Photos: Deborah Coleman/Pixar
George Lucas may have conjured up R2-D2 in the film Star Wars, but Ben Burtt gave him a personality. Without the chirps and beeps that made up his voice, the famous droid sidekick would have merely been a silent hunk of metal.
Burtt, an Academy Award-winning sound designer, has created some of the most iconic sounds in film history, including the light saber's hum and crackle, and Darth Vader's asthmatic murmur. Burtt recently moved to Pixar where he found that the quickest way to achieve warp speed was through animation. His latest challenge is giving a voice to yet another endearing robot. This time it's WALL•E (Waste Allocation Load Lifter Earth-Class), a curious trash compactor whose life's mission is to clean up Earth.
How was your approach to WALL•E different from R2-D2?
R2 was very innovative back in its day because there had never really been a talking robot character that didn't speak plain and simple English. With R2, we had to come up with sounds that people understood as communication from a charming character that had something on his mind. And it was done with electronic sounds, mostly beeps and whistles.
Some of the sounds were made on a synthesizer. Others were little mechanical and motor sounds which were used to allow him to express himself. The whole idea being that the sounds had a sense of communication to them. You understood that he was angry or sad or being rude to 3PO.
Now we come along years later to WALL•E and the requirements were kind of similar in that WALL•E doesn't speak in clear sentences using words in English like we would normally have. He does have a few limited single words. He can say his name, he learns to say the name of a few principle characters that he encounters, and he's able to vocalize in terms of making grunts and moans. He doesn't beep or whistle or chirp in the same way that R2 did. He has a few electronic sounds in there once in awhile but the emphasis is really on words and their electronic sounds—a voice making a vocal expression. We can understand the meaning of vocal sounds even if they're not words because we have a lot of precedence in our own language. We can say "uh huh" or "oh!" Non-word types of sounds formed the basis for WALL•E's vocalization so you can understand the emotional state he's in [and] what he's thinking by the mere intonation of these sounds.
How do you give a robot language without dialogue?
The key to being able to understand WALL•E''s sounds is the animation of the character itself. It''s kind of like a silent movie in a sense that you have to really watch and see what is going on. The typical animated film has a lot of dialogue. Characters are talking fast, they're setting up punch lines and jokes, and everybody is speaking constantly. But this film is taking a different approach and you won't be able to follow the story quite as clearly unless you're watching carefully too.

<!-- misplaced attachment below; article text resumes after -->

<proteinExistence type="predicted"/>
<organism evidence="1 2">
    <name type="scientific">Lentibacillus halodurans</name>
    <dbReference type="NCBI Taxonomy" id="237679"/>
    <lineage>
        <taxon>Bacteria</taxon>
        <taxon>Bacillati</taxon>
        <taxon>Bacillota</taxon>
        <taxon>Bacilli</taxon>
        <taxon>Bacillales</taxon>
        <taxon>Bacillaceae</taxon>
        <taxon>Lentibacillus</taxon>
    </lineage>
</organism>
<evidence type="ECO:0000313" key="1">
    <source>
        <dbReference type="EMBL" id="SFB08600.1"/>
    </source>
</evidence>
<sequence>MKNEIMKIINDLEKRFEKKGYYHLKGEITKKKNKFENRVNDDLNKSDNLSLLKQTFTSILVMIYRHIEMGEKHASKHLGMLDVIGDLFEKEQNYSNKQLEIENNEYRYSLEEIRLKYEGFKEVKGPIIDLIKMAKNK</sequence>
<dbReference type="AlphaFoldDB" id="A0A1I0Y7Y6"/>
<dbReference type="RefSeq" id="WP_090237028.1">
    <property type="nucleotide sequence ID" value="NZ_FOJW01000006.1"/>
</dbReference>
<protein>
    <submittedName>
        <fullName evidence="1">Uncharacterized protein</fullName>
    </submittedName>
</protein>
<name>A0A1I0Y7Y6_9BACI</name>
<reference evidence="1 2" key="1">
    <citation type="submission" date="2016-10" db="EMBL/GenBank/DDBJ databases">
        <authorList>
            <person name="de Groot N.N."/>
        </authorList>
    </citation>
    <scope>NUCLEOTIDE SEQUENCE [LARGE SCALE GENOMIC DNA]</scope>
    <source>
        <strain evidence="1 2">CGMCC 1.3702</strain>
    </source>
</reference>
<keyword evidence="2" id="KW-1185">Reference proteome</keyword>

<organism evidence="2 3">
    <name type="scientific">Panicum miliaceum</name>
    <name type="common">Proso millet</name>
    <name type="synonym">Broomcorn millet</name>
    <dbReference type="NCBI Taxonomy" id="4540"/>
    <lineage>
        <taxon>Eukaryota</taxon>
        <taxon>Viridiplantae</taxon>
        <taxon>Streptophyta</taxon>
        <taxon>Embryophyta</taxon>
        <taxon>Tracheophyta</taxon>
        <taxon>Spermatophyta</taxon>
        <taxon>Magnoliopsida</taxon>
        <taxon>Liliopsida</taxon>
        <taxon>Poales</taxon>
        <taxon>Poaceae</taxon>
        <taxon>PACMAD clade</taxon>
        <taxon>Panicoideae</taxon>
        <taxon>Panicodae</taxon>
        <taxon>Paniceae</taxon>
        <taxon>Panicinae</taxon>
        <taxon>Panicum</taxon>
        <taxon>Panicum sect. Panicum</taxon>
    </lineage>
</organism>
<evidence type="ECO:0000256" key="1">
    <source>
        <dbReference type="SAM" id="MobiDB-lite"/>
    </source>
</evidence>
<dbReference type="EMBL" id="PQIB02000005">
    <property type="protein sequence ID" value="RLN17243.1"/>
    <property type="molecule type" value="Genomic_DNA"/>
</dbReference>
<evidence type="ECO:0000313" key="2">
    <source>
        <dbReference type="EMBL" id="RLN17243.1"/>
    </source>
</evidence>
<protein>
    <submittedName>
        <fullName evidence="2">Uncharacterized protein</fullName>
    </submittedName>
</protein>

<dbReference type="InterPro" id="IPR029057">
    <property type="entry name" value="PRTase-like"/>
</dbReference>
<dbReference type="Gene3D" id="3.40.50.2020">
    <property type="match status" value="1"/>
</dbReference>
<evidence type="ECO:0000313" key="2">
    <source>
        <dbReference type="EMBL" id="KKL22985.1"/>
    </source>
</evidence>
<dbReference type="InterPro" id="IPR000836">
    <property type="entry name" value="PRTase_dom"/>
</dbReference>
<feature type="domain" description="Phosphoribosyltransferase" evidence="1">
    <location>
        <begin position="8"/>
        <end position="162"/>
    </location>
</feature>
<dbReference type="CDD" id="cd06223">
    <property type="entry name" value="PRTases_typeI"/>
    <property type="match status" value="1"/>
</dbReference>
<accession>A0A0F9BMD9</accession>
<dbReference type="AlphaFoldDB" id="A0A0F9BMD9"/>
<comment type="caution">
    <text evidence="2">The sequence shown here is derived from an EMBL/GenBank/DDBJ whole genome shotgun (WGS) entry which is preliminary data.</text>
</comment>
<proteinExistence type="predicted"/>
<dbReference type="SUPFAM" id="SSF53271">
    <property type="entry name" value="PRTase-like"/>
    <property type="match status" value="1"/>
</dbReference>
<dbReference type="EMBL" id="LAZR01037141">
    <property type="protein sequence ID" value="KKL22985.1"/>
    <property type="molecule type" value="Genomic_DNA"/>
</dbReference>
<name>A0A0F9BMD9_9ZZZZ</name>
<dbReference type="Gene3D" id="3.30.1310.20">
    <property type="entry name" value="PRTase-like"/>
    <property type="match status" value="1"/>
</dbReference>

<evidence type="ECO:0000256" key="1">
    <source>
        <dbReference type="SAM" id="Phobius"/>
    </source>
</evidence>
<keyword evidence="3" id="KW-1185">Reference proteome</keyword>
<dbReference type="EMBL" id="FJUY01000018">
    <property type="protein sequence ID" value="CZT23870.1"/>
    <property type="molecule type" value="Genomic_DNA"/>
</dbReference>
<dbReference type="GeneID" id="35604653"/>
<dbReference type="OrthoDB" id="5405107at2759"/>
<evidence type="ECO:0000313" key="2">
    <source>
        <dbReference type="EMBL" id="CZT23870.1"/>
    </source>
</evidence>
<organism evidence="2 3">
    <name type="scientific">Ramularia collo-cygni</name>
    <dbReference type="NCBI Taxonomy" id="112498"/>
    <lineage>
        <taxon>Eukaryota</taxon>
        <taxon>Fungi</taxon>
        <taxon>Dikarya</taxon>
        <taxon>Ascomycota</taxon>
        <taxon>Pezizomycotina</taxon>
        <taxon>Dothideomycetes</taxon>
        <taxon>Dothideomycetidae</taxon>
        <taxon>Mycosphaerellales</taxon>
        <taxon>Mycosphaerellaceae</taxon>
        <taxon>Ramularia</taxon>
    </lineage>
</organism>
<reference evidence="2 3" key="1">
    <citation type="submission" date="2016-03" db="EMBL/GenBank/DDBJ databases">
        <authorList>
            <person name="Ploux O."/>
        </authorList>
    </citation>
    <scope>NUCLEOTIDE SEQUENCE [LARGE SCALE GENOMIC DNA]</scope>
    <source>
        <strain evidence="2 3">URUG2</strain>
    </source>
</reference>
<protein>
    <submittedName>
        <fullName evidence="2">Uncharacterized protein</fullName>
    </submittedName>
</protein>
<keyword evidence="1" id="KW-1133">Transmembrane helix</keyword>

What are the differences between live action and animation?
Everything in animation is accelerated. Characters move faster. They jump from one place to another. It's like watching a live action movie sped up. These films are so dense and full of moving objects too. There is a lot of sound and you have to be cautious how you orchestrate the sounds so that you don't overload the audience.
Do people ever look at you like you're crazy when you're recording?
That happens all the time. If you're in regular record mode you've got headphones on. You're usually carrying a microphone that's got a big windscreen on it so it looks like a Muppet of some kind. People have asked me if it was my pet. Some people come up and go, "Hey are you recording?" I have lot's of recordings of that. [Laughs.]
We had a scene in WALL•E in which he's involved with a beat up shopping cart. I took my recorder to the store and pretended to shop. I went with my daughter, who is 10 years old, around the store and parking lot banging into poles and running into other shopping carts.
Has digital recording made your job easier?
The big advantage of the digital age is that the recorders are compact. They're smaller than the microphones now. And with digital you get high-quality recordings without that old analog hum. Plus what use to require going into a studio in order to edit or mix, can be done with off-the-shelf software and a laptop. You can work almost any place, but of course that means you work all the time.
I imagine archiving has gotten easier too.
When you record a thousand things for a movie, you need to have a database so that you can find everything. With great browsing capabilities, sound can be at your fingertips. I can find that electrical buzz I recorded ten years ago. And I can cut and paste sounds without any loss in quality. There were huge limitations in the analog-era, especially the degradation of sound when you went from one copy to another.
What is our fascination with robots?
We've always wanted to have machines do things for us. I think the reason we love them is because they have souls. We want to be able to relate to them and talk to them.
So, who wins in a robot death match?
[Laughs.] WALL•E is faster than R2. But we know from R2's experience—he's been blown into space, drowned, electrocuted, and shot up by Darth Vader—that he''s resilient. It would be a tough battle of the titans. Neither one has any real weapons. They'd have to use their wits.
R2 does have a lot of tools so he might be able to get a grip on WALL•E and hold him down. But R2 has a hard time with stairs and WALL•E has the means of going up and down them. So maybe he could escape that way. As much as we love R2, he might lose the agility competition.